11th March 2021
This week has seen the vital role of health visitors championed in both the House of Commons and the House of Lords.
On Monday, we were delighted by the support from peers, led by Baroness Stroud, who debated the amendments to the Domestic Abuse Bill in the House of Lords. The debate represented a significant landmark in getting the voice of babies, including unborn babies, heard in Parliament. A significant number of peers spoke out, making a powerful case for health visiting and the vital role that health visitors play in the early identification and support of vulnerable babies and young children living with domestic violence and abuse.
Yesterday, the spotlight was shone on health visiting again during a Westminster Hall debate on maternal mental health which was successfully secured by Sarah Olney MP.
In her opening remarks, Sarah Olney MP explained,
“Pregnancy and birth can be the trigger for poor mental health among those who did not previously suffer from mental health problems, and they are a major factor in the escalation of existing ones. The first two years of a child’s life are vital in their development, and the right support and guidance for families at this time can make a big difference to their long-term outcomes”.
And set out why a robust health visiting service is so vital for families:
“The value of the home visit is that the mother does not need to identify the need for help and then go out and seek it for herself; someone comes to her and asks her how she is. A trained and experienced health visitor can observe mother and baby and identify whether additional support is needed”.
Sarah Olney MP also powerfully described the experiences of a number of parents who had babies during lockdown, including Zilia from the south-east who said,
“All appointments attended alone and in sterile conditions. Childbirth alone, no visitors in hospital, no family able to meet your newborn and help you out thereafter. Just the most isolating and lonely experience I have been through”.
Tim Loughton MP (who has informally been bestowed the title of the “Minister for health visiting” due to his tireless campaigning on behalf of the profession – and for which we are extremely grateful) then clearly articulated the consequences of the disinvestment in health visiting, saying:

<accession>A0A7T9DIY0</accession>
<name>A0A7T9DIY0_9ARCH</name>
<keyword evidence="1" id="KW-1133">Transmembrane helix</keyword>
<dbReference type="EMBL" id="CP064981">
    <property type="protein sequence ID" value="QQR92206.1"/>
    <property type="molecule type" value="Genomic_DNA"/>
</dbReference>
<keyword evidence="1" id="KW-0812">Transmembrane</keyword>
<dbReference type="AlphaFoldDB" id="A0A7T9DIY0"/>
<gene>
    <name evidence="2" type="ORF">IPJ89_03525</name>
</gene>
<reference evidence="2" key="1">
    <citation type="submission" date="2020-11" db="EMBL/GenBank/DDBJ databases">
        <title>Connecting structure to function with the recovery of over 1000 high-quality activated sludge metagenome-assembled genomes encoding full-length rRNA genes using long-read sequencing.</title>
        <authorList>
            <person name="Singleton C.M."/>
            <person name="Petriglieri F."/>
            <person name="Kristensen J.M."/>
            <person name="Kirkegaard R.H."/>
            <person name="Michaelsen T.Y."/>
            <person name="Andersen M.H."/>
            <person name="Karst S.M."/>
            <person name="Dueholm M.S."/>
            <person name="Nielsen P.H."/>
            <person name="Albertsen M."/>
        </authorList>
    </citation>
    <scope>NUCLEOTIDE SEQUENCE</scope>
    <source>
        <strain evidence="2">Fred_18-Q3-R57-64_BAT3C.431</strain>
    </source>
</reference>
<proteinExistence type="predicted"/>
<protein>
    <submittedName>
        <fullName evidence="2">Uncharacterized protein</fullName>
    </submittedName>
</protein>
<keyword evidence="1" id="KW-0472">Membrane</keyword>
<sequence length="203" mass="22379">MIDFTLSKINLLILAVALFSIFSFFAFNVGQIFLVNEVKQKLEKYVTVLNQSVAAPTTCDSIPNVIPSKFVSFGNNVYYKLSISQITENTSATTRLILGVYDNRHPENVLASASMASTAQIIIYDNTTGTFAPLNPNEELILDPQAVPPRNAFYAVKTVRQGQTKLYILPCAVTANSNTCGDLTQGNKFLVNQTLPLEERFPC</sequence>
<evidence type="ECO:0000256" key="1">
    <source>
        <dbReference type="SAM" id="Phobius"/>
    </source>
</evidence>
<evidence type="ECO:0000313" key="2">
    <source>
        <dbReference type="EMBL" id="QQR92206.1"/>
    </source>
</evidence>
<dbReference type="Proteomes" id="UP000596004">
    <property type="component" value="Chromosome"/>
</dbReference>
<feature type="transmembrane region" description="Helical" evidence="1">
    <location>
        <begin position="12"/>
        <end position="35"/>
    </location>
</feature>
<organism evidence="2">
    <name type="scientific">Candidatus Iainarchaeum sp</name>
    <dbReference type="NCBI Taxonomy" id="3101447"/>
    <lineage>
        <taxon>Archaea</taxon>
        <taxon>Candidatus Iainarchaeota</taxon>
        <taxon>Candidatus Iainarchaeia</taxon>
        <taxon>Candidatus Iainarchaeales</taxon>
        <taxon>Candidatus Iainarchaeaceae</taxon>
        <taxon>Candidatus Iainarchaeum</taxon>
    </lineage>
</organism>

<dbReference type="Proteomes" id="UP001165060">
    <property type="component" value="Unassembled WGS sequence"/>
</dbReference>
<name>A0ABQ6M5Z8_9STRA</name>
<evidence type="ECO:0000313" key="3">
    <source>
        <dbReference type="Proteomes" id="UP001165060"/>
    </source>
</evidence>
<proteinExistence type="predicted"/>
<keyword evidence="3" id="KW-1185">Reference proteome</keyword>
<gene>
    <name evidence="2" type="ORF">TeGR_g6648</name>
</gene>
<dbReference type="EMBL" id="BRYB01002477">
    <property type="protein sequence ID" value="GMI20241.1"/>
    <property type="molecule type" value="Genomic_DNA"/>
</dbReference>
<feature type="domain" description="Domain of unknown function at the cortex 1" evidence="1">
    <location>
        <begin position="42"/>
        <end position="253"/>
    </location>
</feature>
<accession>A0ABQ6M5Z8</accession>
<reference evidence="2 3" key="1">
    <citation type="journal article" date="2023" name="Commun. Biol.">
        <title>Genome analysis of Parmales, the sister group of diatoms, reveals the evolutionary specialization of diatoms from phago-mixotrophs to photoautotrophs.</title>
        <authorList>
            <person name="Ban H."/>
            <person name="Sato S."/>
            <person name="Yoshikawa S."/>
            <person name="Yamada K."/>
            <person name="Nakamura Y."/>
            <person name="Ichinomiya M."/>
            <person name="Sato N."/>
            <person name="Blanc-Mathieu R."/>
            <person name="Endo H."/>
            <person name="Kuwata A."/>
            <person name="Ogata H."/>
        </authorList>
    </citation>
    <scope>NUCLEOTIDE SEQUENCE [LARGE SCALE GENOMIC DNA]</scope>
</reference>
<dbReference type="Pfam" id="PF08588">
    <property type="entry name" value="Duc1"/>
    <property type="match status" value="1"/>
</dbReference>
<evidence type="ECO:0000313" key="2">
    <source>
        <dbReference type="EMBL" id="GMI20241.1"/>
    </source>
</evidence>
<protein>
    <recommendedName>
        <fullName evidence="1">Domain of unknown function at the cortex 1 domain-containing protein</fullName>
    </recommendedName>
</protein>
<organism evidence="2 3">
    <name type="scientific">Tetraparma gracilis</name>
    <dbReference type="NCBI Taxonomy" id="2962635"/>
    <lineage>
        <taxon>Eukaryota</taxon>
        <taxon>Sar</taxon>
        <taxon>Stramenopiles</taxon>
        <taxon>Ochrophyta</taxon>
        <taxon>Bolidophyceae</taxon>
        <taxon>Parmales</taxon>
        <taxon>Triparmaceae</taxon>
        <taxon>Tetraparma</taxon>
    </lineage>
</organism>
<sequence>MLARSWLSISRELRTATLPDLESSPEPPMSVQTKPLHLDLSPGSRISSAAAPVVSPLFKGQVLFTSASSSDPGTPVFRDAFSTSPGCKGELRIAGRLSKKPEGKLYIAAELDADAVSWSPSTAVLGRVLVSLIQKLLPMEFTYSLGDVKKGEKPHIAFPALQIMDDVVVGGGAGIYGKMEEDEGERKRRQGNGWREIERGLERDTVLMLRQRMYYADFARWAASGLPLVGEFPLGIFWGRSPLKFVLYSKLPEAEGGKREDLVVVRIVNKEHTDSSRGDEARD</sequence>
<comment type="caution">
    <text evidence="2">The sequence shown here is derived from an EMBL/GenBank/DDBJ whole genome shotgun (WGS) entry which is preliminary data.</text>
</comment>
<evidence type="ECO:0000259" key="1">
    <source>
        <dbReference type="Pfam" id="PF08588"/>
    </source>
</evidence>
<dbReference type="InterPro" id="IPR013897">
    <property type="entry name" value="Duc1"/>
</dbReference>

“We need to build back our health visitor numbers, as we did so well in the coalition Government between 2010 and 2015, when we produced 4,200 additional health visitors, who were absolutely invaluable. They are the friendly face that new parents will welcome across a threshold, where they may be more suspicious of a social worker or other care workers. They are also an early warning system for problems that may be going on with a new parent and ultimately any safeguarding issues”.
The Minister Nadine Dorries MP responded to concerns about the current state of health visiting, saying:
“Health visitors, who are ideally placed to support families, and the health visiting service, continues to provide an opportunity to identify families who may need support. The health visiting service has remained in contact with families throughout the pandemic and it will continue to do so and to prioritise very young babies and vulnerable families”.
Whilst the Ministers’ response was factually correct, it was misleading in part as it did not reflect the reality of the scaling back of services in many areas. There is overwhelming evidence that health visitors are now so stretched by the increased levels of need in their enormous caseloads. As a result, they are only seeing the tip of the iceberg, with most areas unable to deliver the Healthy Child Programme in full. Many parents are reporting that they have not seen a health visitor for months. The root cause of this sad state of affairs is not the failure of health visitors, who have gone above and beyond to support families in the pandemic, but rather the inevitable consequence of years of cuts to the health visiting service which entered the pandemic in an already depleted state.
We do, however, remain optimistic that the Leadsom Review will contain some significant measures to address these concerns. This “glimmer of hope” was hinted at in the Minister’s response, saying:
“Phase 1 of the [Leadsom] review is in its final stages, and the vision for brilliance, setting out policy actions for the Government, will be published shortly”.
At the Institute of Health Visiting, we would like to extend our sincere thanks to all the Parliamentarians who are championing the cause of families experiencing maternal mental health problems and the health visiting service. We particularly thank Sarah Olney MP for calling the debate and Tim Loughton MP for their tireless support.